dress

Customer #3: Gabi

Meet Gabi. Another very dear friend, fellow cat mama and plant lover, and the reason that a lot of my photographs look so beautiful. 

I really wanted to make her something as she was already involved in the project as my photographer (and was my unofficial shoulder to cry/stress out on). 

 

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Our initial worry was - could we actually make her something to work with her style? The answer was yes, yes we could. 

Thankfully we were both on the same page from the beginning - to make her a dress. The only problem was I didn't have any toiles for a dress at this point.

However, I managed to pull together 3 previous ideas to create this garment. Starting with the basic crop top toile (this was a good gauge for fit), then incorporating an old paper pattern (that previously inspired the wrap skirt) and also using a piece of inspiration with some great tie trickery for flexible fitting.

 

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Original top fitting and sketchbook images of the design process.  Dress on the left of this image was the inspiration for the basic shape/function of the dress.

Original top fitting and sketchbook images of the design process.

Dress on the left of this image was the inspiration for the basic shape/function of the dress.

 

What at first seemed like the biggest challenge was actually my favourite to design and make. 

This was partially because I had become much more comfortable and confident with the entire process at this point, but I also totally fell in love with garment almost instantly (a rare occurrence). 


After whipping up a paper toile, we got down to colour and fabric business. Gabi loved the hemp and organic cotton fabric I use from Bysshe Partnership and wanted to use it for the entire dress. She didn't want the entire garment dyed, and this fabric is so beautiful undyed too -so it was a great choice. 

When it came to colour the main aim was to get something that worked with her olive skin. She loved a lot of the dye colours but not many of them were suitable for her, apart from the woad blues.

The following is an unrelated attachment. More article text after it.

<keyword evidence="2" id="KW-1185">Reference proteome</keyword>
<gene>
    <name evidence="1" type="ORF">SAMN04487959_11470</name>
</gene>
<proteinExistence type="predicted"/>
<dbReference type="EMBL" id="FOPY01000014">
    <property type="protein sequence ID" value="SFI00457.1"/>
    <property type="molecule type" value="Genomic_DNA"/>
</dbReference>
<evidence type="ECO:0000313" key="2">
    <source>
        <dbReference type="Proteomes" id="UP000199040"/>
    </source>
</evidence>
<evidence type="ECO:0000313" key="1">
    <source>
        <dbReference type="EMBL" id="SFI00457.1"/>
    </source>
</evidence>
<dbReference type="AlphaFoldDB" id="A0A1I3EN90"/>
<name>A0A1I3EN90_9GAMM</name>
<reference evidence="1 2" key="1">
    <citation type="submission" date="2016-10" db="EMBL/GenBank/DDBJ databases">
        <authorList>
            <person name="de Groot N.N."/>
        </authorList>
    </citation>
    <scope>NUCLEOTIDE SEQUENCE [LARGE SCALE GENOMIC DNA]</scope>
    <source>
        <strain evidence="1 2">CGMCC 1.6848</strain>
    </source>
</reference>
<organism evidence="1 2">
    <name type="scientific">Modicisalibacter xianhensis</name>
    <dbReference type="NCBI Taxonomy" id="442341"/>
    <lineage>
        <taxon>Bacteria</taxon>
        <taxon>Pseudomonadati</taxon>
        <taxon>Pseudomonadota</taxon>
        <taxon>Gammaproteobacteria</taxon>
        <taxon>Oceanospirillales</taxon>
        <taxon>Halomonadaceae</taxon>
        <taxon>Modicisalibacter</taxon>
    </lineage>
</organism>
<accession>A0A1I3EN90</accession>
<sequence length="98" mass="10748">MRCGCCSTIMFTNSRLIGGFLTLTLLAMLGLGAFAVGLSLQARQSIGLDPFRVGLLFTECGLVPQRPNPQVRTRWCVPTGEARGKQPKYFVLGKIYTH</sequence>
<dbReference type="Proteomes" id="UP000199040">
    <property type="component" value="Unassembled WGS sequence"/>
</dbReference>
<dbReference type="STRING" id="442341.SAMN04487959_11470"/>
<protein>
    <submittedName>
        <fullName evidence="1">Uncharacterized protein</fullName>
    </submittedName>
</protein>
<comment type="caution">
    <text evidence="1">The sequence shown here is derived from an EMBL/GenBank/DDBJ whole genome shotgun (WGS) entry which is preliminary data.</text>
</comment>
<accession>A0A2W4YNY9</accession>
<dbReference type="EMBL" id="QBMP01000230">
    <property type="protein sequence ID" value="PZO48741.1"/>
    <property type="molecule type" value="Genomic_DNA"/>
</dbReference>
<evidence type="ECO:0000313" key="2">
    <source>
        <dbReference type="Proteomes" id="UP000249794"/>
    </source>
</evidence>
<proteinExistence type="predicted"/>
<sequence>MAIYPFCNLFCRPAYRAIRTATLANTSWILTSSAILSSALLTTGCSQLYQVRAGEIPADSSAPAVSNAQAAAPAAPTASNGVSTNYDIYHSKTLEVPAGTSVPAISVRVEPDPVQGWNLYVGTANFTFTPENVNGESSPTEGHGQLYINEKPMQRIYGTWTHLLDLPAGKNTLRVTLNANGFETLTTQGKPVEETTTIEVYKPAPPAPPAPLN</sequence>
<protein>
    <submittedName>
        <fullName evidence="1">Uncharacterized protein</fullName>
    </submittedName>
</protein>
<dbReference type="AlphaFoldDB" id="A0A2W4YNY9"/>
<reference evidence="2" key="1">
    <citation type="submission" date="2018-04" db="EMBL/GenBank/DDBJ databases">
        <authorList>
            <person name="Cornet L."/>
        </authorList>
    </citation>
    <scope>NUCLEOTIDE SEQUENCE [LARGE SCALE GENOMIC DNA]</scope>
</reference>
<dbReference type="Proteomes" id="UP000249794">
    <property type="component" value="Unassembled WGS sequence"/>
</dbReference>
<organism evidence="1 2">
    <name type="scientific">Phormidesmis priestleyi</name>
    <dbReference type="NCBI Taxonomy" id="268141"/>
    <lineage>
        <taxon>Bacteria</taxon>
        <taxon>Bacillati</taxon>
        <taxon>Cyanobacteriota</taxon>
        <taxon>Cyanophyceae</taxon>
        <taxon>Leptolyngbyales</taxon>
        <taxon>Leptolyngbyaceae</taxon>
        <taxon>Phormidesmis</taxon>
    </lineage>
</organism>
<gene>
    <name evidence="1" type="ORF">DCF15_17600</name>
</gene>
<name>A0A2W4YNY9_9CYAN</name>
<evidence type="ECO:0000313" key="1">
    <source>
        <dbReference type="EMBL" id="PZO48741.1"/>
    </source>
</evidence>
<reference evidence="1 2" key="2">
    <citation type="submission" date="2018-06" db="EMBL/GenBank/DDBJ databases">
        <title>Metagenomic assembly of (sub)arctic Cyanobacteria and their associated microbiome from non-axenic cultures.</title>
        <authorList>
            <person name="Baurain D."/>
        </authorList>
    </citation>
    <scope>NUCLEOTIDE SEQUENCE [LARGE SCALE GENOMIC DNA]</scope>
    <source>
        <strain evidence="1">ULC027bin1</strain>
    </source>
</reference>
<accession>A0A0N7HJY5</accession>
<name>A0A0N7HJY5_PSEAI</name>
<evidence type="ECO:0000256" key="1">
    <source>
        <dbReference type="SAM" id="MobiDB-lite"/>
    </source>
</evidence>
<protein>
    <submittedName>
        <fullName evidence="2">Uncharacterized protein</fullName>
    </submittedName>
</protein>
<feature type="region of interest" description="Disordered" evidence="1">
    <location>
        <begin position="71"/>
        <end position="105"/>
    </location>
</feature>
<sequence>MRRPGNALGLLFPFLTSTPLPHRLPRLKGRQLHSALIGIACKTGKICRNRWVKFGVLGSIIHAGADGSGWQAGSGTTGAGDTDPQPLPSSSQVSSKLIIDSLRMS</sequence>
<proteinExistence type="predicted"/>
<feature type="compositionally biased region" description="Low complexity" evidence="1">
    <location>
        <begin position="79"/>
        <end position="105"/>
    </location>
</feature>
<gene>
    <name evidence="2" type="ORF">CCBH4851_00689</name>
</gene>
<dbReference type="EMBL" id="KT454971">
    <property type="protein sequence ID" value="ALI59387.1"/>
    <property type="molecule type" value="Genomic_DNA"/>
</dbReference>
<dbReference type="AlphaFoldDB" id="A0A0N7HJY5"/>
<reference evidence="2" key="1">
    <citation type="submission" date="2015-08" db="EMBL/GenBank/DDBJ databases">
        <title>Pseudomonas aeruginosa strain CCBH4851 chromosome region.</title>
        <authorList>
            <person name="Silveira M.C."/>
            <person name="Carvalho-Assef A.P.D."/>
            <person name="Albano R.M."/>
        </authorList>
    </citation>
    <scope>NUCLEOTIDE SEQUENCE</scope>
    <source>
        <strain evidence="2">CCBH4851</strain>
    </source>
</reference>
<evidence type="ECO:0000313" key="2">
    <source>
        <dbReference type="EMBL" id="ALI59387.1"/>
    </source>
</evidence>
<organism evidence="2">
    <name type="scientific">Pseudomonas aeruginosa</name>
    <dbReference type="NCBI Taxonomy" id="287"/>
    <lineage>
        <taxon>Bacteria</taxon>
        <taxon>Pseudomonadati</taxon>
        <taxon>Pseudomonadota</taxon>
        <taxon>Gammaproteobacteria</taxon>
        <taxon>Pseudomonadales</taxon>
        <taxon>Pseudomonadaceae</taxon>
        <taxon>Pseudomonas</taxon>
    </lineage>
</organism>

Woad baths are unlike normal dye baths, in that you have to dip the fabric multiple times and let them develop in the air (I half understand the science of it). This also means I have an even smaller dyeing vat so I had to pre-cut all the pieces to be dyed. I then trimmed them with pinking sheers to help reduce fraying and dipped them all by hand, three times each. 

 

Initial plans and dye sketchbook: I love using this woad because I can source it in the UK. It is grown and processed by  Woad Inc  in Norfolk.

Initial plans and dye sketchbook: I love using this woad because I can source it in the UK. It is grown and processed by Woad Inc in Norfolk.

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Another key request from Gabi was that we quilt the top half of the dress so she could comfortably wear it without a bra. I loved this idea - and it really came in handy once we'd changed the dress pattern to be backless too!

The initial idea was to used woad dyed thread for the stitch too but we decided to match with the undyed fabric to keep it more subtle. This also meant the shape created by the dyed verses undyed pieces was kept crisp, and the quilted section just looked like a different texture.

 

Photograph by Gabi at the Edinburgh Botanical Gardens.

Photograph by Gabi at the Edinburgh Botanical Gardens.

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The large triangle panels (also used in mine and Claire's skirt) proved very helpful in creating shape to help fit from waist to hip. For Gabi's dress, we had to leave these undyed due to my vat not being large enough to not cause patchy dye pieces. However, leaving them undyed does create a striking pattern and accentuates the crisp lines of the patchwork construction.  

 


If you are interested in creating a similar garment with me, please do get in touch.